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'Not Any Fringe'

photo, group, edna, bob bradley

The 'Group of the Week' is Edna and Bob.

Your Mainstream Club

Paris:– Thursday, 18. August 2005:– Looking back, something I'm not supposed to do, I see that my forecast on Monday was sufficiently vague to cover today's temperature of 31 degrees. I seem to have left off a prediction for Thursday and put in a high temperature for Friday instead. Well, it came a day early.

Today's paper went out on a greased pole and forecast a high of 30 for today. There were some nice little breezes too and the humidity was low at 45 percent. It was, yet again, weather Paris never gets – so don't bother to remember it.

For tomorrow the weather will be fantastic and completely normal. A sort of storm is predicted for the morningphoto, palm, paris plage and there may be some light rain, and then it is supposed to become mixed with lots of clouds and a little bit of sun sometimes. Tonight's TV–weather news forecast a high of only 21 degrees, but Arte's number was 26, and Yahoo's was 23. One of these is probably somewhat right.

On Saturday things will be much better even if they are still normal, with clouds, maybe some showers and peeps of sunshine. All of this variety to be spiced with a high of 19 low degrees.

Typical summer flora in Paris.

But not to worry because Sunday will be a day with fine weather for April, featuring sunrays, clouds and more sunshine, but never total or all at once. For those overcome by the heat this week Sunday should be a delight with a high of 21 degrees. As today's Le Parisien says, 'plus chaud.' Rejoice.

The 'Not Any Fringe' Report of the Week

The earlier that I intend to leave for the club, to mooch around on Paris–Plage, the later it gets. Luckily the Métro was made for procrastinators, and it always arrives within two minutes at Raspail to whisk me away on its whizzy rails, rumble, bam, and charge into Odéon where I have the wagon's door opening before the train stops.

This particular station is curious because there is always a small crowd waiting to get on the train which has to be parted on the fly because they are so eager to board the train that they have no patience with anyone getting off while the train is still in motion. One of these days this is going to turn out badly.

But not today and I bound up the stairs and around the corner and up the tunnel to the escalator, which brings me upwards to the Quartier Latin. A quick scan of the boulevard shows traffic just getting the green, allowing me time to cross without running but being careful not to fall down, because that would be certain death.

Paris drivers may launch slowly from green but once rolling 'man down' has no effect on them. Heading east on the Boulevard Saint–Germain, they might not stop until getting to Champagne.

After surviving my cheap thrill of the week, I take my time the rest of the way and do not push anybody off Dauphine's narrow sidewalk. Instead it is I who walk in the gutter in order to keep myphoto, wine of the week average speed average, and before you know it – almost before I know it – walking on auto–pilot – I am on Pont Neuf for the thousandth time this year, and it is as fine as it always is, on this bright and sunny day that is very warm.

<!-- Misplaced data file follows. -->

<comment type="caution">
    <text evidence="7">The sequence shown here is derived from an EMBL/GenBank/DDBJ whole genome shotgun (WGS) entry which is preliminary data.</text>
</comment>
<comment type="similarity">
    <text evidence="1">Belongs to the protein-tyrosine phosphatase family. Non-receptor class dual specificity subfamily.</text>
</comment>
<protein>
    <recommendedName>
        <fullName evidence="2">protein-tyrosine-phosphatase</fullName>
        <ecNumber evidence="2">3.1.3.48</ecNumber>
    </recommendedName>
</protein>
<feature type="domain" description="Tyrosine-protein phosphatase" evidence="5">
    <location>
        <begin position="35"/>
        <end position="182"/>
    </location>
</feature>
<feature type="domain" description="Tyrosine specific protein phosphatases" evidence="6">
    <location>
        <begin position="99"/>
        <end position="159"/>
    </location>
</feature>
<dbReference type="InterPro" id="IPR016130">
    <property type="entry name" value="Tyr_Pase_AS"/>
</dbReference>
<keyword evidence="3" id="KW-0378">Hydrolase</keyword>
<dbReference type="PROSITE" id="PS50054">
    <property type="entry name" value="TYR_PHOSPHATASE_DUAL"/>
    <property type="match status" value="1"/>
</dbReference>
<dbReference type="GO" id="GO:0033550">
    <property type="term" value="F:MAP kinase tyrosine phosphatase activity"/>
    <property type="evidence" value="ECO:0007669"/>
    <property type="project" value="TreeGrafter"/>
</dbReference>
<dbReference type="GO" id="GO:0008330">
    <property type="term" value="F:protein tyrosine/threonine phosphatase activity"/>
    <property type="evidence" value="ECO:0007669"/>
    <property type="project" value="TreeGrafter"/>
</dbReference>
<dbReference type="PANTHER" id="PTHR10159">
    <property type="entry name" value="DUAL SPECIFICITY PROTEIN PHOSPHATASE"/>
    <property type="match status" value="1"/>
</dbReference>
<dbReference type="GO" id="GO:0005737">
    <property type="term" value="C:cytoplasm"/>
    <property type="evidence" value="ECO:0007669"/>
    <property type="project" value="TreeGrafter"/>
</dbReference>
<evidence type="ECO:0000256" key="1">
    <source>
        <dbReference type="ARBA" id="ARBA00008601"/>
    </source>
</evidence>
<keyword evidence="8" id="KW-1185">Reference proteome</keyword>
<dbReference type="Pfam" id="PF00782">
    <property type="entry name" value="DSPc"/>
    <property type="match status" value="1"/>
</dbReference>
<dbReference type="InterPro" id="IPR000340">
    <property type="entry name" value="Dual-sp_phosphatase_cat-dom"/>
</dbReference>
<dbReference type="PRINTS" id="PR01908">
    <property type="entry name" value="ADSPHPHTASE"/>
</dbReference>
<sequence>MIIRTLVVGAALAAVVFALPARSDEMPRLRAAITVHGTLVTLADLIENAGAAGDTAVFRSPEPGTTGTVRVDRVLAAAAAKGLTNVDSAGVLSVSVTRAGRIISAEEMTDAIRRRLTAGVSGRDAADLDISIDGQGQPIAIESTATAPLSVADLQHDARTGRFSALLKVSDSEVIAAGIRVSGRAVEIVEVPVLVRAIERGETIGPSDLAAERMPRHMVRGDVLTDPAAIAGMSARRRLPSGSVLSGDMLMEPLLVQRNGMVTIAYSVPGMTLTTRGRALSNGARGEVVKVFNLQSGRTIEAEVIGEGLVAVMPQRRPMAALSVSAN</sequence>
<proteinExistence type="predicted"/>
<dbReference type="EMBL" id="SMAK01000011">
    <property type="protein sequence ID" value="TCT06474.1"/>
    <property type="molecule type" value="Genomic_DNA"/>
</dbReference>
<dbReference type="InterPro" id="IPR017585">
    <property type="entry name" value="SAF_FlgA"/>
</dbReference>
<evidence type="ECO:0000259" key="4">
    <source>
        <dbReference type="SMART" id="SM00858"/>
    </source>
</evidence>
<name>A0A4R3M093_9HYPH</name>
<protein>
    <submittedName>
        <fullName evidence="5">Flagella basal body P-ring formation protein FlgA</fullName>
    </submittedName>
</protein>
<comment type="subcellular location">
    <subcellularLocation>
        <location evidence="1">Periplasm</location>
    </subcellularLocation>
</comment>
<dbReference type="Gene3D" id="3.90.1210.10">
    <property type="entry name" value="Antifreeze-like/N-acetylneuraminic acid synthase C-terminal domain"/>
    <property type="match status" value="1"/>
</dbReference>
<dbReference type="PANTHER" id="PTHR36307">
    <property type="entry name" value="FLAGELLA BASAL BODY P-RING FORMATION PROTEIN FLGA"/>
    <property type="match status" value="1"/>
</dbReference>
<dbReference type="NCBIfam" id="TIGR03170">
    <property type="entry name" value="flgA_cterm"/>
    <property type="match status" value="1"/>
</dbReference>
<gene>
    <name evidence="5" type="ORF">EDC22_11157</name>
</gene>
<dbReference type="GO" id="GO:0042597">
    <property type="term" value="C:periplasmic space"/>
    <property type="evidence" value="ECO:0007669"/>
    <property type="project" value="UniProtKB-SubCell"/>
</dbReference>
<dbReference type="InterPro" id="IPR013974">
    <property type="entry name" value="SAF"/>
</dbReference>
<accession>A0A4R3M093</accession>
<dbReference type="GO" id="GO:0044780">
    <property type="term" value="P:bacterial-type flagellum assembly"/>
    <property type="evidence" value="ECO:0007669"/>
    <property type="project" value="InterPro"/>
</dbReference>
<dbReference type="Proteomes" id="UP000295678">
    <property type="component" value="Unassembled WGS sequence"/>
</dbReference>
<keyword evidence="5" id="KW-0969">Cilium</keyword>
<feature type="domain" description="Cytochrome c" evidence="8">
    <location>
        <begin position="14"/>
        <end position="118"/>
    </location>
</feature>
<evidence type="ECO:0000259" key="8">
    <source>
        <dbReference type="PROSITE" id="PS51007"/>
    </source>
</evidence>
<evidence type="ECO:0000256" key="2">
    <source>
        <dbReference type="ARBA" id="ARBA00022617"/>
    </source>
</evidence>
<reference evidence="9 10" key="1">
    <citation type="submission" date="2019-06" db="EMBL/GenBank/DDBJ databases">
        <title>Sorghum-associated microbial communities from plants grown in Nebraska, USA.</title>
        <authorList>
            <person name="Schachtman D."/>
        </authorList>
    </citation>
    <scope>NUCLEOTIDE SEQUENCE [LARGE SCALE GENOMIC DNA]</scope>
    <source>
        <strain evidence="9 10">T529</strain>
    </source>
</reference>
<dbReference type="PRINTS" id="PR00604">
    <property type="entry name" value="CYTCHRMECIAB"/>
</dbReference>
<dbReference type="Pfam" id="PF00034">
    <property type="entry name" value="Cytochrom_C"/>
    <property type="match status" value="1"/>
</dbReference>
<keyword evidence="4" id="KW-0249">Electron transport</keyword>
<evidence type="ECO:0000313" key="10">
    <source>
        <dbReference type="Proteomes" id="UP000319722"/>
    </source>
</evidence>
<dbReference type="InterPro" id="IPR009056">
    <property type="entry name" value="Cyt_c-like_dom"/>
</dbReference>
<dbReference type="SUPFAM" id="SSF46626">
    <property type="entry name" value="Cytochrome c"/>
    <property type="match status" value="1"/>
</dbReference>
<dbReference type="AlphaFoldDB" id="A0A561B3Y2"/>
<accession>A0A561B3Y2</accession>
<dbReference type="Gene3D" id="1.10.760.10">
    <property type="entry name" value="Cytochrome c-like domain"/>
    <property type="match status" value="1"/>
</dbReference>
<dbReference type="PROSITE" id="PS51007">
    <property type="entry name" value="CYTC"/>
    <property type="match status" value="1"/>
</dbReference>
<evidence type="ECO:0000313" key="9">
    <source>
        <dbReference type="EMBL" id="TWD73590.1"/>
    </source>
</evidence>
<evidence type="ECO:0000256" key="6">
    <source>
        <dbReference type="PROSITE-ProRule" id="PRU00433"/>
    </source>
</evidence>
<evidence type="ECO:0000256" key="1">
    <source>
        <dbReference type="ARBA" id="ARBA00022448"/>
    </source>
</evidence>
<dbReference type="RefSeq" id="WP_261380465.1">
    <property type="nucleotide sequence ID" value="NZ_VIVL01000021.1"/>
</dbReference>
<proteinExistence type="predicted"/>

Typical club drink of any season.

The Quai du Louvre is as it always is too so I'll skip its details. Arriving at the club's café nobody greets me because Monsieur Ferrat is working the bar today, the 'grande salle' is nearly empty as usual, with windows open – hardly as usual – and there's a horrible stench of burnt cheese.

I do not mean a smell of toast. I do not mean a smell of a hot croque monsieur. I mean the stink of cheap cheese, burnt. I cannot see where it's coming from. There are smells in Paris and some are frequent and some are revolting, but burnt cheese has no place in this country and I wish whoever is doing it would stop right now.

My mood is not improved by Le Parisien's front page, which I spy as soon as I've finished the boring club business of writing down the meeting number and the date. France played its first soccer game on the way to the next World Cup – when? in 2025? – and they pulled Zidane out of retirement, and he helped them squash the Côte d'Ivoire last night, so the World Cup is as good as in the bag, already. Crikey! It's still August.

At this exact instant I am saved from premature football championships by members Edna and Bob Bradley, whophoto, empty cafe cup of the week come from Costa Mesa, California. Edna, even before she is sitting down, tells me that they are staying in the flat of other club members. Yoohoo – Edna and Bob say the key works, everything is cool. They like it a lot!

Typical empty midget café cup.

It should, because the Bradleys got hung up in that anniversary strike they pulled off at Heathrow. In case you didn't hear about it, the Brits forgot there was such as thing as strikes. They had a little one of no account at all and thought some catering folks were coal miners so they chucked them out. Other workers didn't like it much and before you knew it, the whole caboodle were out on strike. It was like the good old days. Gave 'em a taste of what we have all the time. Serve 'em right!

The Bradleys got their luggage back from Bombay in only a week. Bob says it's been some time since he's travelled so light, living out of an itty bitty carry–on bag for a week. Getting to know coin laundries and other adventures.

Hmm. Only two club members in front of me and here I see that the first 'Quote of the Week' I've noted is senseless. "You notice that we're not in London?" Bob says. Well yes, when I think it over. The Bradleys are in Paris in the Caf&eacut; Corona at a club meeting and so am I. In London none of us are.

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